George Lucas Educational Foundation

Lesson 5: How to Manage the Classroom from Citizen Schools

Take control of the classroom by assigning roles and setting up learning procedures.
By Jenny Parma, Curriculum by Citizen Schools Staff
PrintPrint
  • Facebook
  • Twitter
  • Pinterest
  • Share

Download Lesson 5 (108KB)

Some teachers are just born controllers. They're the ones who can turn a raucous classroom into a silent one with the bat of an eyelash. They demand attention and respect by just being there. How do these teachers do it? What's the trick? And how can the rest of us emulate these natural class constables?

Turn to classroom-management strategies. Classroom management refers to all the things an adult does to organize students, space, time, and materials so that instruction and student learning can take place. Through basic techniques -- such as assigning roles and setting procedures -- you can encourage positive behavior and order in the classroom.

 

Assigning Classroom Roles

Understanding student behavior is beyond the means of this tutorial. But you don't have to be an expert in human development to identify a restless, unmotivated, or shy kid. Educators often use role assignment to thwart or to encourage certain behaviors. By assigning roles in the classroom, you give students an added sense of ownership and responsibility.

The following is a list of role assignments you can give students based on their traits and their behavior. When assigning roles, try to highlight to the class each role's importance in establishing community.

Download the Roles and Responsibilities Chart (504KB)

Roles and Responsibilities

Agenda Master

  • What the student does in the role: posts the agenda, crosses off an activity when finished, and throws away agendas.
  • Whom to assign it to: a restless student, one who gets out of his or her chair frequently.

Time Keeper

  • What the student does in the role: makes sure the team is on time (using the agenda as a guide).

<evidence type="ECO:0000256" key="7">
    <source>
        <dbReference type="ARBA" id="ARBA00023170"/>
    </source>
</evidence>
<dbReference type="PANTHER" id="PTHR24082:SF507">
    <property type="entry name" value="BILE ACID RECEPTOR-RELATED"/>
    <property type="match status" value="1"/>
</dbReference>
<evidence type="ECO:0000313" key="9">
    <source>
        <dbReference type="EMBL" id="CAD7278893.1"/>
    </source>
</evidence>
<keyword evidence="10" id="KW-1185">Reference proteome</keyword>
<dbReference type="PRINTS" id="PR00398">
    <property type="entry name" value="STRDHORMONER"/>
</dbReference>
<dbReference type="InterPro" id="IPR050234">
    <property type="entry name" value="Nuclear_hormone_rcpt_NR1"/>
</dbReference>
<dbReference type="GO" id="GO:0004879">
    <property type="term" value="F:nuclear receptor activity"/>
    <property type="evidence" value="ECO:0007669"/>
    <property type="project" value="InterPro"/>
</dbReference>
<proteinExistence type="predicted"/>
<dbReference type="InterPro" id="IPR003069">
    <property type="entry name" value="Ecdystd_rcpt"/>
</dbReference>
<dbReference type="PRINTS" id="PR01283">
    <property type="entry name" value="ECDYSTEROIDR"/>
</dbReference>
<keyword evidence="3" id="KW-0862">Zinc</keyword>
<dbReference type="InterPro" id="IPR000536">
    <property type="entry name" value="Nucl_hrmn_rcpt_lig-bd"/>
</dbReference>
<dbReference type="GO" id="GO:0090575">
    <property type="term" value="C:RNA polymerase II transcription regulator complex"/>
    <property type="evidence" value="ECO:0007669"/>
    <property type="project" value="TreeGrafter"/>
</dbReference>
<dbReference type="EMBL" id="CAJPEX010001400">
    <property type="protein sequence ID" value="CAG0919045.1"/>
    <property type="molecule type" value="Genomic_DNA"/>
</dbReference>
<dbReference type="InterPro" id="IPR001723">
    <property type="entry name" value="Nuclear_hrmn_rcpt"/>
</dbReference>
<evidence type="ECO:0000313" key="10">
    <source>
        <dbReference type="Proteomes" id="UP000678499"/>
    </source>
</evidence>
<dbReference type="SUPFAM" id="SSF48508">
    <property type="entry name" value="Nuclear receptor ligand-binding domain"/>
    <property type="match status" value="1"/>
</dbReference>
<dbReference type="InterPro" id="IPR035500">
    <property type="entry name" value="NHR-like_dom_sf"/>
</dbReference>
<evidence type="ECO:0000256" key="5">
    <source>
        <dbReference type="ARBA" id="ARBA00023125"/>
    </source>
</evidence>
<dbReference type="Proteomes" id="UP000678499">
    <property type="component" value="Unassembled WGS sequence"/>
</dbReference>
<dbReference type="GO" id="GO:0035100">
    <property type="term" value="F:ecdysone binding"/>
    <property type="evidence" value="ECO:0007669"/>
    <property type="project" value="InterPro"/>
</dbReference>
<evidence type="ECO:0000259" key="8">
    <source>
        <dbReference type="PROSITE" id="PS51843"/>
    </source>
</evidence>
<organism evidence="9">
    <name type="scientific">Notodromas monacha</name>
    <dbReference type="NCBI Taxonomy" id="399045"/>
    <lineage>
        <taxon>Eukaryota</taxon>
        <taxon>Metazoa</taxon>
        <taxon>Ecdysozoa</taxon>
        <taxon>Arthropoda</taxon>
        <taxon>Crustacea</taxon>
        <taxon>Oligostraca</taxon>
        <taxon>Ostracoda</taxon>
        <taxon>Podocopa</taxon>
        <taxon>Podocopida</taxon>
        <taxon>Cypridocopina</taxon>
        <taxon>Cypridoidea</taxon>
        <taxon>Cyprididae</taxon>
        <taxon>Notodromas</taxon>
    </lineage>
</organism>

• Whom to assign it to: someone with a short attention span and who easily gets off task.

Master of Supplies

  • What the student does in the role: carries the mentor's equipment and passes out supplies.
  • Whom to assign it to: someone who needs a little extra attention.

Collection Master

  • What the student does in the role: passes out and collects papers.
  • Whom to assign it to: someone who needs a little extra attention and who needs to feel special.

Ritual Starter

  • What the student does in the role: Initiates the ritual by passing out supplies or props, setting up, and reminding others about what to do.
  • Whom to assign it to: someone who needs to experience positive reinforcement and needs to be settled down.

Clean-Up Captain

  • What the student does in the role: makes sure the room is back in order.
  • Whom to assign it to: someone who finishes work early.

Chart Keeper

  • What the student does in the role: keeps track of everyone's progress.
  • Whom to assign it to: someone who is unmotivated.

Don't see all the roles you'd like to see on the chart? Feel free to make up roles specific to a task, particular subject, or assignment. And reassign roles as you see fit.

 

Establishing Procedures

Kids need routine for discipline and security. Set up a routine at the beginning of your apprenticeship by establishing and communicating classroom procedures.

Here are some examples:

  • Use a ritual when entering the learning space.
  • Start work immediately during homework or project time.
  • Hand out passes when a student is tardy.
  • Ask students to raise their hands to ask questions.
  • Introduce all classroom visitors.
  • Ask students to read silently when they finish early.
  • Handle problems at the conference corner.

 

Concluding Stats on Misbehavior

Often, just knowing why students misbehave can give you ideas to help remedy the problem. Take a look at some of these causes of misbehavior to help you curb the problem in the future. About 90 percent of student misbehavior is due to one or more of the following issues:

  • Poor general management
  • Inappropriate work that is above, below, or unrelated to a student's learning style
  • Boring instruction
  • Confusing instruction
  • Unclear expectations and consequences
  • A feeling of powerlessness
  • The physical environment (the room is too hot, too cold, too crowded, and so on)
  • Value clashes
  • Heavy emotional baggage

Comments Sign in or register to comment Follow Subscribe to comments via RSS

Sign in to comment. Not a member? Register.